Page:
First and foremost, I wanna thank everyone that takes the time out of their busy lifestyles and comings and goings to read my thoughts and inspirations. A lot of this blog is based on my interests and what I feel can help others and then there’s CARNIVAL. I thought to myself, what better way to start off 2016 (several weeks late I know) than telling the story of why I tend to choose carnival over and over again.
Can you imagine a world where beauty has no limits, no specific race or ethnicity, no height or weight requirements? Or even imagine a place where there is no prerequisite or standard of or type of look and where differences and eccentricities are celebrated?
I like to think of it as a world where culture captivates and does not segregate; where different beliefs can educate us instead of creating discrimination. When I think about it, I imagine somewhere we can celebrate each other’s unique abilities and truly live passionately and fearlessly without any fear of being ridiculed.
In the short span of 29 and a half years of living, I’ve only visited few places that give me a semblance of this feeling of acceptance. One of them is carnival and that is anywhere that it is celebrated.
I could go into the historical beginnings, facts, dates and numbers but it still wouldn’t give a justified description of the euphoria and feeling that this particular part of culture resonates in a person.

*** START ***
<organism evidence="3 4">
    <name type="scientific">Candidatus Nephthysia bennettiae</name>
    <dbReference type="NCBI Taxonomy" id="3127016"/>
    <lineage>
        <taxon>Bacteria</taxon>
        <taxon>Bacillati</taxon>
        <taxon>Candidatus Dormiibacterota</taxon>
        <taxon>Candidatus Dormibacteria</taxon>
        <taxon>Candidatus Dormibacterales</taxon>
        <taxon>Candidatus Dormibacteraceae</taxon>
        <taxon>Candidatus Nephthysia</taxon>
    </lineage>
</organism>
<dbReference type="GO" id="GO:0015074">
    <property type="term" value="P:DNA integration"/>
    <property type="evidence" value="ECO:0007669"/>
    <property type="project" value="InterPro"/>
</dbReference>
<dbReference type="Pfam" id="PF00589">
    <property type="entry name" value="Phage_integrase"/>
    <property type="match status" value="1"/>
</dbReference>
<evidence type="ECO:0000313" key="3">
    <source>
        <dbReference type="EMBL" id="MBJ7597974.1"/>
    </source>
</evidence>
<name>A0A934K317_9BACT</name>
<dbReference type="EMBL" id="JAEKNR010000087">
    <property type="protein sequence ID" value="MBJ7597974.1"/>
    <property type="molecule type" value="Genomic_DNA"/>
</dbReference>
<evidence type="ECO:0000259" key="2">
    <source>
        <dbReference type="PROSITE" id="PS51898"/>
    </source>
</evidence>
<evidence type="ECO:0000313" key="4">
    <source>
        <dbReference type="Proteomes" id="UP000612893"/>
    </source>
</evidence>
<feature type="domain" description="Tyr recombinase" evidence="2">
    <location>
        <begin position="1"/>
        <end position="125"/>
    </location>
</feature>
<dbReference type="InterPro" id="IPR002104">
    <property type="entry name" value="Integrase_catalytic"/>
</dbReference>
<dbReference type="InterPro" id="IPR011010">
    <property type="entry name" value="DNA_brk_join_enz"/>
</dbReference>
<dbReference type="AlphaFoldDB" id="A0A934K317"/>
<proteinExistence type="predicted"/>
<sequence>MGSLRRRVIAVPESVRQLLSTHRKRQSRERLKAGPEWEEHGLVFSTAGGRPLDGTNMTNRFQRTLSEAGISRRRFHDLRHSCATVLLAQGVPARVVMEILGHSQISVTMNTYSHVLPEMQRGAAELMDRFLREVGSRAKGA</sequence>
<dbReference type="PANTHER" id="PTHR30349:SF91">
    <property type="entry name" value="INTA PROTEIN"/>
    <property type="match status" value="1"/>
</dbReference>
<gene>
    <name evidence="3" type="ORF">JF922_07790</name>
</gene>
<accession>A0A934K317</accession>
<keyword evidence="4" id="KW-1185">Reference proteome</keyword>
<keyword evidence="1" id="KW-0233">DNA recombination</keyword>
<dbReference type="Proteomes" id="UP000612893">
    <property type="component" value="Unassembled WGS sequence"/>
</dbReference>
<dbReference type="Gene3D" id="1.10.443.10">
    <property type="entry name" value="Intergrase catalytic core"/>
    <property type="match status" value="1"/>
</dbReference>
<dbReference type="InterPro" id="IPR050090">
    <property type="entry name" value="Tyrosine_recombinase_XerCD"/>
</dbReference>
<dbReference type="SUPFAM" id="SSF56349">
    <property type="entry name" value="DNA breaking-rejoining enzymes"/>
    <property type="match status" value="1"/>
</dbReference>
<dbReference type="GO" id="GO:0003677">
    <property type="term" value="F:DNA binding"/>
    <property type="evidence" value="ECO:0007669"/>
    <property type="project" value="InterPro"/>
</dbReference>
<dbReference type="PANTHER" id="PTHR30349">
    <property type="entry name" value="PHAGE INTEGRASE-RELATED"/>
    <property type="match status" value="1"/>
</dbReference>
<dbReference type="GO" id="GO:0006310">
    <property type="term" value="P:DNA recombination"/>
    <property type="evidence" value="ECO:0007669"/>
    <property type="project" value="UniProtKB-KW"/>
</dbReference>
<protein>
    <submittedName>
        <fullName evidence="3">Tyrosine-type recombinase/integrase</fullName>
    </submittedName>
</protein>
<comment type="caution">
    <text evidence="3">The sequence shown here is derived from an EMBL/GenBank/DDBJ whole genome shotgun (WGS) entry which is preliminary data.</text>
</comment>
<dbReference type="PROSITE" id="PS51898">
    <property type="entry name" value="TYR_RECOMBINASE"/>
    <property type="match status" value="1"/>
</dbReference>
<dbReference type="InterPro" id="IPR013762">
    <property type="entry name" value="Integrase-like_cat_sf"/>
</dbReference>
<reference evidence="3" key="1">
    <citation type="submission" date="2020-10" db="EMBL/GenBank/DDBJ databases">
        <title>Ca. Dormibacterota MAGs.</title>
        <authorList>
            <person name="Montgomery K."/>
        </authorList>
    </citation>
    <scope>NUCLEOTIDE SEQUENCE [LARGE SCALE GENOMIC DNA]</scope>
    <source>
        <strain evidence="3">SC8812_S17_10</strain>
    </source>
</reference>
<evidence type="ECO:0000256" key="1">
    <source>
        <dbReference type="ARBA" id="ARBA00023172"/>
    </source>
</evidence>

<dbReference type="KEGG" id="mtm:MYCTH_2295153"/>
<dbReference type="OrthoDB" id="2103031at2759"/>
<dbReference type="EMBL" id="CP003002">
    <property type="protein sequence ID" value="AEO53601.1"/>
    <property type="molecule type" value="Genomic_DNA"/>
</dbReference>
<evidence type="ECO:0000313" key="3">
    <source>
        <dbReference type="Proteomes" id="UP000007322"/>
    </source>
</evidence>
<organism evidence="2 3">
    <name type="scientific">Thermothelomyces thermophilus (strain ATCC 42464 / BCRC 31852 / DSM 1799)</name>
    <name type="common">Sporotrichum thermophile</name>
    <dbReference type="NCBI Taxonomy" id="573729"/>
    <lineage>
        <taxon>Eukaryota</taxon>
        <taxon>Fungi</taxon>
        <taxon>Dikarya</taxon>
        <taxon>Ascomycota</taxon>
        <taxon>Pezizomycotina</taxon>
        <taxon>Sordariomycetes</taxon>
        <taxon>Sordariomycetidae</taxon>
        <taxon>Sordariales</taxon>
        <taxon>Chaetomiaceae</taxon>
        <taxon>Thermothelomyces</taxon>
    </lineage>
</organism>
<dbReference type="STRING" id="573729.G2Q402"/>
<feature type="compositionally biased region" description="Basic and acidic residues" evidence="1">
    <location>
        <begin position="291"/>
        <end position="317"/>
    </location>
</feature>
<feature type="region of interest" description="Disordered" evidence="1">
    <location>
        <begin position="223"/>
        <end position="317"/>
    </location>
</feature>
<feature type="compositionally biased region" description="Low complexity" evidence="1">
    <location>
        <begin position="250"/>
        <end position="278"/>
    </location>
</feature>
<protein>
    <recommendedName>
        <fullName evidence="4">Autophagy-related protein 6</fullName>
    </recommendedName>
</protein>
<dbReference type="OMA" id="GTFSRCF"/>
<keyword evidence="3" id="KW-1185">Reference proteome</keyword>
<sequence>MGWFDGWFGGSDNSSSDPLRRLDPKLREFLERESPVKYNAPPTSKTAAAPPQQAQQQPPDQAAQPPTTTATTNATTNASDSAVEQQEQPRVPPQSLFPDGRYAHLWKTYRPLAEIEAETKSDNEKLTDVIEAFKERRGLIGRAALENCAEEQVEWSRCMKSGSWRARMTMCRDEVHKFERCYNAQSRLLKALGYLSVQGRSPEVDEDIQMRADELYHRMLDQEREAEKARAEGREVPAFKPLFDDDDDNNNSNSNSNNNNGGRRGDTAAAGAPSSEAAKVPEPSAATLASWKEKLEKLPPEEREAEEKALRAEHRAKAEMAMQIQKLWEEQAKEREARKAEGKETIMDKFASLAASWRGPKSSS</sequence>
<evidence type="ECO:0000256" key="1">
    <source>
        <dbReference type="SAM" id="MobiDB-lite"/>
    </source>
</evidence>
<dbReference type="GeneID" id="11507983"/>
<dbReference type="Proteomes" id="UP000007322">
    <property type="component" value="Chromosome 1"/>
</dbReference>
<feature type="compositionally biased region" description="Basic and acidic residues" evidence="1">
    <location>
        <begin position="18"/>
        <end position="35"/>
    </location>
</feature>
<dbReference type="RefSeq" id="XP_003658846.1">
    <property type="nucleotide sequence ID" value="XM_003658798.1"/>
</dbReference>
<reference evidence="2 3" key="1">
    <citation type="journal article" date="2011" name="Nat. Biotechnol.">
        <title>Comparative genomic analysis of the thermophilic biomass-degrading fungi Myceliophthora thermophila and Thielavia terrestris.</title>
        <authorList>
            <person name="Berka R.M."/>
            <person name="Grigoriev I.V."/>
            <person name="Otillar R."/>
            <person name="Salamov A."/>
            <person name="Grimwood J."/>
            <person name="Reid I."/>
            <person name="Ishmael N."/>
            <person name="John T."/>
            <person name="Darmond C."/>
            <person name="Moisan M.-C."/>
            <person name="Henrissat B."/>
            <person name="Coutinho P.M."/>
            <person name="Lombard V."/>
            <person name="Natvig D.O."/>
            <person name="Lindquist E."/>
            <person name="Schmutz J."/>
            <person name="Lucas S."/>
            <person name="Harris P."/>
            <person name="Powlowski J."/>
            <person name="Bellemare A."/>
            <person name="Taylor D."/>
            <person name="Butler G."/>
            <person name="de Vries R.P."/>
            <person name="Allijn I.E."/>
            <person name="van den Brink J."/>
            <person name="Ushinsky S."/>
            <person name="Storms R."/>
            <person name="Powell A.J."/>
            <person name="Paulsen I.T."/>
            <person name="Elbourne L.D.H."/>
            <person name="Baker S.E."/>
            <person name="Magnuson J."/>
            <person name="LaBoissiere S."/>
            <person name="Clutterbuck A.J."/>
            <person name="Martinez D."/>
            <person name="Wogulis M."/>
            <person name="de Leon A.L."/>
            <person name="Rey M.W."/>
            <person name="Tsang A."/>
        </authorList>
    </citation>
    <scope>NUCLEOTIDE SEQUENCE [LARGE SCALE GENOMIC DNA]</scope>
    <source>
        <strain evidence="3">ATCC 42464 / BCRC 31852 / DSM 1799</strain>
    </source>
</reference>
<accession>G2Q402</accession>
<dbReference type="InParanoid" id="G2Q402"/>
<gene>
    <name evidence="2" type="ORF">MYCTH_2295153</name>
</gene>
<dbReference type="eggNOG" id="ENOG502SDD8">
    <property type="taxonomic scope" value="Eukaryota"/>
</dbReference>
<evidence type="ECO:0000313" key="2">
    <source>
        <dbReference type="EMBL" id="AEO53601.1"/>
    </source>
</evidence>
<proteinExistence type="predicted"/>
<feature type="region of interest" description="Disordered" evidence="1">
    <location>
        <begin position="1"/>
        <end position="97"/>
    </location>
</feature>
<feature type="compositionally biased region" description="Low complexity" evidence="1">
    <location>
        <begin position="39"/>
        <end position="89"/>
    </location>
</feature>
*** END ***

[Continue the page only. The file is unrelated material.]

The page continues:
I can remember it clear as day, in Trinidad and Tobago, my first introduction to the mecca and root of what I considered mas.
I was itching in my boots and costume waiting for the rest of my friends to get their makeup done while I could hear the infectious ruckus of people moving about and around in the streets. Loud soca songs blared through the streets, clear and sharp to my eardrums signaling each band that passed by. I grew even more anxious, started fanning my makeup while my feet nervously tapped to the reverberating beat from the outside.
With the last girl done, I sped out onto the humid pavement inches away from the crowds, heart in overdrive, eyes scanning every bit of the ‘carnival’. Motioning to the girls to hurry, I scurried (literally) over to the parade and immersed myself into the sea of bodies gyrating, revelling and parading in the streets. Suddenly, I was drunk sans libation, tipsy from the energy of masqueraders in their beaded and feathered glory slurring words of soca anthems as they wukked, chipped and waved in the middle of the road. Then a stranger took my hand and we started to wine. Anywhere else I would have recoiled and my first reflex would have been to get away as quickly as possible. But it was different here, it was a dance of comradery of celebration, of unity. Nowhere and nothing else could manifest the comfort I felt in that moment in a sea of strangers–all colors, shapes and sizes.
Intoxicated in the experience, I began to lose and find myself simultaneously. Miles and hours zipped by; there was no time and space , just pace and waist. It’s funny to me that my first year I did not make it to the Savannah to cross the stage as in traditional carnival fashion however as the sun set and the music faded down Trinidad streets, the stage was set as thousands of euphoria-stricken faces slowed down to take a break, find a ‘lost’ friend and chant road march in a series of slurring words, arm in arm with a friend, family, lover or stranger. It was evident in that moment that this was my ‘stage’. This was authentic unscripted love and togetherness; an absolute honest picture of beauty. And to some who don’t understand or don’t agree; that’s ok. Beauty is simply and truthfully in the eye of the beholder.
All photos taken and edited by Jeremiah Khokar.
Want to know more about living passionately, check out our friends at B Positivo.